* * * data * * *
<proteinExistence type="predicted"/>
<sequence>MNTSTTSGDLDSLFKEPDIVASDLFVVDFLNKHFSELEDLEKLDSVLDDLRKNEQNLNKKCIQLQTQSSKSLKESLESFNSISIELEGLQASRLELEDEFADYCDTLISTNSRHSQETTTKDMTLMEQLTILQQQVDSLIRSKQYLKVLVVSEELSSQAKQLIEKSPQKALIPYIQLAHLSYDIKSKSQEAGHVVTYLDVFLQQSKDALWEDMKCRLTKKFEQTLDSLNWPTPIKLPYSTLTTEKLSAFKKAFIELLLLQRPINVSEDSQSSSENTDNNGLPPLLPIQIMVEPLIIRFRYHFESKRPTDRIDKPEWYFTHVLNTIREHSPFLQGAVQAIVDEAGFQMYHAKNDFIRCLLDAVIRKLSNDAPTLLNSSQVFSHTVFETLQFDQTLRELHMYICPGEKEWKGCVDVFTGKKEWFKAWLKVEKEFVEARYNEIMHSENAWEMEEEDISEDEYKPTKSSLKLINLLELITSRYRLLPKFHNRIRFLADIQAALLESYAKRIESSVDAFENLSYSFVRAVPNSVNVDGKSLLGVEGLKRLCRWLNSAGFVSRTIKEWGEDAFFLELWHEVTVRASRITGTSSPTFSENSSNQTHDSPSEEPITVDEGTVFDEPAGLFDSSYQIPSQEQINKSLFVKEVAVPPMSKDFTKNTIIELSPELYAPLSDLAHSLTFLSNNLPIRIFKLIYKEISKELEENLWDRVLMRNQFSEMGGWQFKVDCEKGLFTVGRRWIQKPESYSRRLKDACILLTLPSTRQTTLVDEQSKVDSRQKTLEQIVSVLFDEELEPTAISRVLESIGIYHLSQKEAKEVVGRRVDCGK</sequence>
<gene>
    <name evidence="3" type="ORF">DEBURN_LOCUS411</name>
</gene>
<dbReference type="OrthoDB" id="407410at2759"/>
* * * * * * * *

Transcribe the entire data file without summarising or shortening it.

<proteinExistence type="predicted"/>
<sequence>MNTSTTSGDLDSLFKEPDIVASDLFVVDFLNKHFSELEDLEKLDSVLDDLRKNEQNLNKKCIQLQTQSSKSLKESLESFNSISIELEGLQASRLELEDEFADYCDTLISTNSRHSQETTTKDMTLMEQLTILQQQVDSLIRSKQYLKVLVVSEELSSQAKQLIEKSPQKALIPYIQLAHLSYDIKSKSQEAGHVVTYLDVFLQQSKDALWEDMKCRLTKKFEQTLDSLNWPTPIKLPYSTLTTEKLSAFKKAFIELLLLQRPINVSEDSQSSSENTDNNGLPPLLPIQIMVEPLIIRFRYHFESKRPTDRIDKPEWYFTHVLNTIREHSPFLQGAVQAIVDEAGFQMYHAKNDFIRCLLDAVIRKLSNDAPTLLNSSQVFSHTVFETLQFDQTLRELHMYICPGEKEWKGCVDVFTGKKEWFKAWLKVEKEFVEARYNEIMHSENAWEMEEEDISEDEYKPTKSSLKLINLLELITSRYRLLPKFHNRIRFLADIQAALLESYAKRIESSVDAFENLSYSFVRAVPNSVNVDGKSLLGVEGLKRLCRWLNSAGFVSRTIKEWGEDAFFLELWHEVTVRASRITGTSSPTFSENSSNQTHDSPSEEPITVDEGTVFDEPAGLFDSSYQIPSQEQINKSLFVKEVAVPPMSKDFTKNTIIELSPELYAPLSDLAHSLTFLSNNLPIRIFKLIYKEISKELEENLWDRVLMRNQFSEMGGWQFKVDCEKGLFTVGRRWIQKPESYSRRLKDACILLTLPSTRQTTLVDEQSKVDSRQKTLEQIVSVLFDEELEPTAISRVLESIGIYHLSQKEAKEVVGRRVDCGK</sequence>
<gene>
    <name evidence="3" type="ORF">DEBURN_LOCUS411</name>
</gene>
<dbReference type="OrthoDB" id="407410at2759"/>